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Washington Nationals: 3 prospects to watch

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We all know about Victor Robles and Juan Soto. But who’s hiding a bit deeper down the prospect list?

MLB: Washington Nationals-Spring Training Media Day Logan Bowles-USA TODAY Sports

The Washington Nationals once had some of the biggest names in minor league baseball in their farm system. Some of those names have moved on, but some, like Victor Robles, remain amongst baseball’s elite.

The Top 20 is still littered with potential big league talent. Here are three you should take the time to know.

(Updated February 8, 2018 -- Raudy Read made the initial list. His 80-game suspension saw him removed. He was replaced by Tayler Gushue.)

Kelvin Gutierrez, 3B

Gutierrez was signed out of the Dominican Republic for the 2013 season, and the story has remained the same ever since. The 23-year-old righty continues to put up stellar numbers, but continues to struggle with injuries on a yearly basis.

This season Gutierrez slashed .288/.347/.414, striking out 59 times and walking 19 in the Carolina League. Problem was, thanks to ankle issues, he only played 58 games at High-A. And time is ticking a little bit faster now that he is 23.

We know Gutierrez has a good swing and that he can make solid contact to all fields. He is vastly improved as a third baseman as well, once very error prone, but looking very much the part last season. He excelled early on in the Arizona Fall League, even taking home a Player of the Week honor. Our own John Sickels seems to feel there is plenty more power than his two home runs and 10 doubles speak to.

A healthy season could get Gutierrez on the fast track. He may be forgotten at times, but he shouldn’t be.

Wander Suero, RHP

It took a little while, but Suero broke through in a big way in 2017, earning Nationals top minor league pitcher honors along the way.

Suero started the season in Harrisburg and ended in Triple-A. He posted a 1.79 ERA and a 1.07 WHIP while converting 20 of 22 save opportunities. The righty stuck out a batter per inning, while walking 19 over 65.1.

Now 26, he is certainly making a push for his full-time debut in the nation’s capital. He doesn’t throw hard, but he can be deceiving. John sees him as a “middle relief profile with fastball around 90 but plays up due to plus slider and ability to throw strikes.” The 6-foot-3, 195-pounder is tough to read. At points in his career he is lights out against lefties, at other stops it was the complete opposite.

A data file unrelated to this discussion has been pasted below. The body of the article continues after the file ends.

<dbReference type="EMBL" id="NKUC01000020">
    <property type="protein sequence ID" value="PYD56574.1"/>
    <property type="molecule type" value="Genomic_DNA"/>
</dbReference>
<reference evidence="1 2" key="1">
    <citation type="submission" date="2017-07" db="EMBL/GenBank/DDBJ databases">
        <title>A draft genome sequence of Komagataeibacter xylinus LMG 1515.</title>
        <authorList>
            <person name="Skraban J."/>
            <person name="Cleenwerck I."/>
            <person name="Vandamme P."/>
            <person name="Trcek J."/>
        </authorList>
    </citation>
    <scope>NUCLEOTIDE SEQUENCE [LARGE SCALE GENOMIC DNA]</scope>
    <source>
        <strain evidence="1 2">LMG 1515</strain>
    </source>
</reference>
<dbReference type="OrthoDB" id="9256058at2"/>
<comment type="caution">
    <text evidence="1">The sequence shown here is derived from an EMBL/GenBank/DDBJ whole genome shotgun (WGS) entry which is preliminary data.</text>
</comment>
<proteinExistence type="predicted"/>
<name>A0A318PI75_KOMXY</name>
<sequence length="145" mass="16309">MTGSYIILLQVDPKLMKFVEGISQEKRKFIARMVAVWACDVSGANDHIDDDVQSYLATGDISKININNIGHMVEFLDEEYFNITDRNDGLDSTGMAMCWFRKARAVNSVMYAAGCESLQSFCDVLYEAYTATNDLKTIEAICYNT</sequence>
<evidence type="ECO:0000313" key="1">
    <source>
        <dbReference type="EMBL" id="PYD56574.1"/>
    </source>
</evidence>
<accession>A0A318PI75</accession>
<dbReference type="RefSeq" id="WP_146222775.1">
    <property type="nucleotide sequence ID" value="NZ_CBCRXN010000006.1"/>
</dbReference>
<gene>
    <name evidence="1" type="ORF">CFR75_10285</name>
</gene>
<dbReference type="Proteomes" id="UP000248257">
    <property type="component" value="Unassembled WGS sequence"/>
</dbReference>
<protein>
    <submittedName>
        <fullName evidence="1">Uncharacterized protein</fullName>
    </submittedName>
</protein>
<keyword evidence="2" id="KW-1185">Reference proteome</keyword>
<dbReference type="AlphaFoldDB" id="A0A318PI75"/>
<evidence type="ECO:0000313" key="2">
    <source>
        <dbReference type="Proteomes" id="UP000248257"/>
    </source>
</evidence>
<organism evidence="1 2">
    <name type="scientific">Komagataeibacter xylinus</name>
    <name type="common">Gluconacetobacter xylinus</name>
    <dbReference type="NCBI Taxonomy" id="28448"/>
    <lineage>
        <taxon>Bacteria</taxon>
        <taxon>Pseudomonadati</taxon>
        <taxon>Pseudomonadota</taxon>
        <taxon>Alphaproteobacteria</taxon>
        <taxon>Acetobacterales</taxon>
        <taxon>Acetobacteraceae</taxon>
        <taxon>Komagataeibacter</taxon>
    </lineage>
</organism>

Suero is certainly way down the rung, and at 26, may not be your traditional prospect anymore. He spent three years in the DSL after the Nationals signed him in 2011 before he could advance, and then it took until 2015 until he looked like he “got it”. After a big 2017, he could be on the cusp of a big role in the Nationals bullpen.

Taylor Gushue, C

Gushue parlayed a solid junior season at Florida (.316/.389/.467 with 16 doubles and six home runs) into a fourth round selection by the Pittsburgh Pirates in the 2014 MLB Draft. He never panned out in A-ball, so they traded him to the Nationals.

Gushue, in turn, broke out. Kind of.

As a 24-year-old in the Carolina League, Gushue found his power, blasting a career-high 18 home runs. His slash line, however, remained rather pedestrian at .241/.327/.437. So, why is Gushue a prospect to watch?

The main reason is that he will be at the ever-decisive level of Double-A ball. He clearly was a different player last year, so perhaps the Nationals were able to hone in on what was wrong. He’s also a good defender with a very good arm, meaning he may be able to slip into Read’s role more quickly than expected should he throw it all together.

John Sickels has him ranked No. 15 heading into 2018. Here’s why:

...traded to Nationals in 2016; hit .241/.327/.437 with 18 homers, 41 walks, 88 strikeouts in 323 at-bats in High-A; threw out 33% of runners; solid-average defense with reasonable mobility, blocking, throwing, leadership; switch-hitter with power and patience but hasn’t hit for average and has been old for his leagues; he’s been a bit disappointing considering his college reputation but there are enough skills here that he must be tracked. ETA 2019.

While he may never be the next elite Nationals prospect, it’s certainly worth keeping tabs on his 2018 progression.